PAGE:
Carlos brought water “aspirin and lemons, in case we run out of water.” The coyote gave them food to carry. “The meals, like beans, were all cans. And a lot of bread, tortillas.”

Once on dry land, with the twack of helicopters “always, always,” beating the sky above, they walked rapidly, seeking cover while trying to evade sensors in the ground, cameras, and law enforcement patrols. After several more hours, the group reached a road where “we met a little truck. And we drove through a normal neighborhood … to a house where there were about 30 women, men, and children, not only Mexicans, but also Colombians and Hondurans.”

“They gave us food and a place to sleep. And some clothes and shoes, because ours were wet. You just take whatever fits you.” The next day, they boarded a truck that dropped them in the desert. Spackled with scrub and dry grasses, dotted with mesquite trees, livestock, rattlesnakes, and a rare ranch house, the dry land stretched beyond the horizon.

The Border Patrol calls the area the Rio Grande or McAllen Region. Spanish explorers had a more descriptive name: El Desierto de los Muertos, the Desert of the Dead.

Carlos became quiet, reached for a glass of water and stared at the table. Then, as if a switch had flipped, he began talking rapidly.

“I walked for five days,” he said, and when he saw me wince, added with annoyance at my pity, “That’s nothing compared to people I know; 15 days, 16 days in the desert, a month. That’s why people die, or they go with the wrong coyote, and then someone gets tired, they just leave them there.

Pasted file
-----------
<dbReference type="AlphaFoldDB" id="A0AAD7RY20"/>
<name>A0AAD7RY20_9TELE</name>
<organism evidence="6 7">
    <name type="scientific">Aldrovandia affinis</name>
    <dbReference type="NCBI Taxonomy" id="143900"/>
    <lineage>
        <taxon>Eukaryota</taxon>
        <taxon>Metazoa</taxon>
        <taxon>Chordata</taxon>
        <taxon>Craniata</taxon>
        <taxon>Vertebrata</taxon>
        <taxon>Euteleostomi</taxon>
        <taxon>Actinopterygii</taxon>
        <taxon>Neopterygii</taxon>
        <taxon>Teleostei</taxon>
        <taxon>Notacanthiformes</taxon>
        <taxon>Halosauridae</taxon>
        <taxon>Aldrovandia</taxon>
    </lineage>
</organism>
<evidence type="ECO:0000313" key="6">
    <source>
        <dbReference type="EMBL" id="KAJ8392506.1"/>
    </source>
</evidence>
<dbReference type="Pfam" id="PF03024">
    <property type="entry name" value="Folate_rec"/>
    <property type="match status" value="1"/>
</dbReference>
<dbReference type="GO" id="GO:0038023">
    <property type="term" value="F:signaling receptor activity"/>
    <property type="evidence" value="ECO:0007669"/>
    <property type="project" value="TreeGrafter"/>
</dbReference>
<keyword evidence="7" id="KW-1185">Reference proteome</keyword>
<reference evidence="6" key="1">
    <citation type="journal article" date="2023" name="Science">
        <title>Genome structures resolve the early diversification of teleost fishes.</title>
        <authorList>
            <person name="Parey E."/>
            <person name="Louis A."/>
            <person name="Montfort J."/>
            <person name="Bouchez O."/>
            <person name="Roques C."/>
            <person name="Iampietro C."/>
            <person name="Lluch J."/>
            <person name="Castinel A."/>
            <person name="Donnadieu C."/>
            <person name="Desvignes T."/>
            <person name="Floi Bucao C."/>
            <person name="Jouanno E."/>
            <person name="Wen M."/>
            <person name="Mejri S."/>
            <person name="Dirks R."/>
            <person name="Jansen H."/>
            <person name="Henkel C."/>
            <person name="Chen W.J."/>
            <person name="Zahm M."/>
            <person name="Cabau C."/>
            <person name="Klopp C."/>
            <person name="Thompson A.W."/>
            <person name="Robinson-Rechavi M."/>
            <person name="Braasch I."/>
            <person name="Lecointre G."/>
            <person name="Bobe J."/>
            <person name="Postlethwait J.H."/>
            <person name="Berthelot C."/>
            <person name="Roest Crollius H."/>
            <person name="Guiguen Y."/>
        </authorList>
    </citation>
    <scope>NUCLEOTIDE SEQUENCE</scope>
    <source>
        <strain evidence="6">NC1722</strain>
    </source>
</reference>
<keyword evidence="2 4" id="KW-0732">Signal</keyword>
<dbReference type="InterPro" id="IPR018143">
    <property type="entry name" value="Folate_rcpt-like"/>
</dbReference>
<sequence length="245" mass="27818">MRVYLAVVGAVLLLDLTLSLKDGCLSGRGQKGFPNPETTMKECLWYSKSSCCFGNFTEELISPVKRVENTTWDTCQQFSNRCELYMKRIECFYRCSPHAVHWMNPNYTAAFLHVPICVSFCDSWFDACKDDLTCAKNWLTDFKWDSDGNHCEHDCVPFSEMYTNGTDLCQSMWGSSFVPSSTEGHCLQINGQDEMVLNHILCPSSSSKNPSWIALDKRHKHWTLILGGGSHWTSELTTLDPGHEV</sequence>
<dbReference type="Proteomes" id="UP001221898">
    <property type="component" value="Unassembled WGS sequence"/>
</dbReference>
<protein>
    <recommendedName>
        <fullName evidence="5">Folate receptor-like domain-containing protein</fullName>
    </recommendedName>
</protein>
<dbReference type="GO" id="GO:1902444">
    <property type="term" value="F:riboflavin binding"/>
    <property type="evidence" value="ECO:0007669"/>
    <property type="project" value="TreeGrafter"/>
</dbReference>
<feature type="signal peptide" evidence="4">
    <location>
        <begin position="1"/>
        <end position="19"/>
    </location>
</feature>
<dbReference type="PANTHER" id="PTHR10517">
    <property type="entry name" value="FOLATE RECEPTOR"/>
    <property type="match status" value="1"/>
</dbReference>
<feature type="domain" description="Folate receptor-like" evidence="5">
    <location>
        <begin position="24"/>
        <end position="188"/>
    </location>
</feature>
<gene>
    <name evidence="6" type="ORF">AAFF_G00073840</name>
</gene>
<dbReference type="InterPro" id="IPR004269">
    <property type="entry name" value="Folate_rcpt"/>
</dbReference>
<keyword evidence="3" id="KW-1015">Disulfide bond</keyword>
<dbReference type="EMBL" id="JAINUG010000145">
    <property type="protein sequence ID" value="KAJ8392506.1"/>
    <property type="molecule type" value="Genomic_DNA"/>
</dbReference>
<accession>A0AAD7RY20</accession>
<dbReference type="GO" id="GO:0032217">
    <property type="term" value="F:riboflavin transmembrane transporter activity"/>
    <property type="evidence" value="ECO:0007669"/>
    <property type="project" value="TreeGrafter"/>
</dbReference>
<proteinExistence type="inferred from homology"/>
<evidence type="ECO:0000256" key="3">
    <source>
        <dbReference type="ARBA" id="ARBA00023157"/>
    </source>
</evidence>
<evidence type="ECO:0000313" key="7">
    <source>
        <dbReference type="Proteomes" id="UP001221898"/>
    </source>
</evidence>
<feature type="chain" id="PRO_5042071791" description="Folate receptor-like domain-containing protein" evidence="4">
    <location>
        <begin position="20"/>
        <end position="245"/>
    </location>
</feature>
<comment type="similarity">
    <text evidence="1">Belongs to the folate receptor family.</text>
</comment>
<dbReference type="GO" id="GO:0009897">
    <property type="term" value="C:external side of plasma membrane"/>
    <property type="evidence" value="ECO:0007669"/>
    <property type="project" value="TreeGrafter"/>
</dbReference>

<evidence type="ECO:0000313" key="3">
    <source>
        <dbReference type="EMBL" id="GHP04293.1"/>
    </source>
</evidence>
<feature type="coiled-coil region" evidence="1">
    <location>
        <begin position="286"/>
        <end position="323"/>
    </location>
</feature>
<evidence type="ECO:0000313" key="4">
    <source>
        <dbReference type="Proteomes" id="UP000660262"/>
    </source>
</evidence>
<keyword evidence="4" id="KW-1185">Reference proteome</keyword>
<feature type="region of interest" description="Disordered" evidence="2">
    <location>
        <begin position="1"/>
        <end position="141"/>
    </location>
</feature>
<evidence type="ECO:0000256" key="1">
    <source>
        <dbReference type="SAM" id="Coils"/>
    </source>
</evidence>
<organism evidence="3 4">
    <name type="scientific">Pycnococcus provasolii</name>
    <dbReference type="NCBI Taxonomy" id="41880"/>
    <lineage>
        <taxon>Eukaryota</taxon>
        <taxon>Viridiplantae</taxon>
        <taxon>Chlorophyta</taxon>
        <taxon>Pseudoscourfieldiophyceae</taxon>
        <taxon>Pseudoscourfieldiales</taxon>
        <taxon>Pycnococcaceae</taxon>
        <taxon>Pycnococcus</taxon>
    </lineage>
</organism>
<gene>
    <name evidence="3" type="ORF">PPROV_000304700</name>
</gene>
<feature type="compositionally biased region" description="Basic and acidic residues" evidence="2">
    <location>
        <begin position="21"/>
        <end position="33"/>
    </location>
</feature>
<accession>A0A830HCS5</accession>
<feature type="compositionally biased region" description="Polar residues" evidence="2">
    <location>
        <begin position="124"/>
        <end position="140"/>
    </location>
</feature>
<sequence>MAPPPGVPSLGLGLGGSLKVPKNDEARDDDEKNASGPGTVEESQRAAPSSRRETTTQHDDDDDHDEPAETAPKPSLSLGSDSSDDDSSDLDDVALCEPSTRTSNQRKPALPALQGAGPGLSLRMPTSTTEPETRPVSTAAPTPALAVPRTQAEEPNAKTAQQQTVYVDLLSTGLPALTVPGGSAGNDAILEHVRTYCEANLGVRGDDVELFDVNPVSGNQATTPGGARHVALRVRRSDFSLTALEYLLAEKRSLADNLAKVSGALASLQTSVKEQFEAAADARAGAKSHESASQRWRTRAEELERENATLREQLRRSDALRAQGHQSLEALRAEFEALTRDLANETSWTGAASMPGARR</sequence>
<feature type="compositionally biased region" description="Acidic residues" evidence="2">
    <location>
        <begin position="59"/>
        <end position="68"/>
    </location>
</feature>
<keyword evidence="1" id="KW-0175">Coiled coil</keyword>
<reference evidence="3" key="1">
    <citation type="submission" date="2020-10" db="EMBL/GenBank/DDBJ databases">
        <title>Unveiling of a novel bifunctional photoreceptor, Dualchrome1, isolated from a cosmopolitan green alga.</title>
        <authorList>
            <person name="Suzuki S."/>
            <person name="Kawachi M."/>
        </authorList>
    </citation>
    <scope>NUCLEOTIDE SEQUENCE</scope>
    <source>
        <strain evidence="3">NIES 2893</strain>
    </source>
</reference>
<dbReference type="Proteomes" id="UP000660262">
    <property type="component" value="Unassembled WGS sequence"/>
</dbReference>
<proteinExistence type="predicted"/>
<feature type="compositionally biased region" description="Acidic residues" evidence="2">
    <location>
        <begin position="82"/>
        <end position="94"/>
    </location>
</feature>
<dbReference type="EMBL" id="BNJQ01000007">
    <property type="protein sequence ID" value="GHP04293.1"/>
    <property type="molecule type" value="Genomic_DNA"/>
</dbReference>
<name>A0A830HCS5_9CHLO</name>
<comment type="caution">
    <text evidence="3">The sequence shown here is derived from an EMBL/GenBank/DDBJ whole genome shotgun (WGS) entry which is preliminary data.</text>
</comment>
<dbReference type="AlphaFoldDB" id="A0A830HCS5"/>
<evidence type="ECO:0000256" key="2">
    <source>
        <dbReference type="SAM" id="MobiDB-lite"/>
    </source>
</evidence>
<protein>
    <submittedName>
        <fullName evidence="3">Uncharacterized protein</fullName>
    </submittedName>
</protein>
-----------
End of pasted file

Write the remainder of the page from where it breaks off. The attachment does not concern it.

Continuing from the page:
“I saw a woman who was exhausted, and she was in our group. The coyote said ‘It’s her or all of us.’ She was in her 30s. He didn’t really want to leave her where no one would find her, so we went to a place where he thought the Border Patrol might pass. He gave her a bottle of water and left her there. She said nothing, didn’t even cry.

“Hours after we left her, we started to hear footsteps like someone is behind us and thought it was immigration. It was her. I can’t explain it, how she did it. She was almost about to die when we left her. Somehow she came.

“After three days, we ran out of water. I remember that was horrible, and then food was getting scarce. I was doing fine, but my brother, he was the one who was very exhausted, and a friend of mine, too. But we continue and continue. And the coyote, he always says, ‘We just have to get to that light.’ He tries to give us hope. ‘Are you ready to make dollars?’”

“We were just exhausted. I remember I got dizzy a little and felt like we are walking in the same way all the time.

“And then we waited at the side of the road. Waiting and waiting and helicopters are always flying. And it was terrifying. Then a truck shows up and quick, we all ran into it.” I have never seen Carlos talk so freely, so long.

“For hours, we couldn’t move. And that was horrible in the truck, all packed together. And all like this, like this.” He draws himself into a tight knot. “I still remember a child, maybe he was 14, crying. He says he just wants a little bit of water, but they can’t stop. ‘No, you are almost there. Almost there.’

“And then we got to a house, and there is a guy at a table, and he is phoning people, saying, ‘Hey we got your son, your daughter.’ My dad sent someone with money to pick us up. And that friend took us to an apartment.”

Eventually through a network, Carlos found the construction job and stayed in Texas for a year, until he decided Vermont was worth a try.

“So I have been here five years,” Carlos says. “I never thought I would stay that long, but I got used to it. I like Vermont. The people are really nice, but,” he grinned, “the winter, not so much.”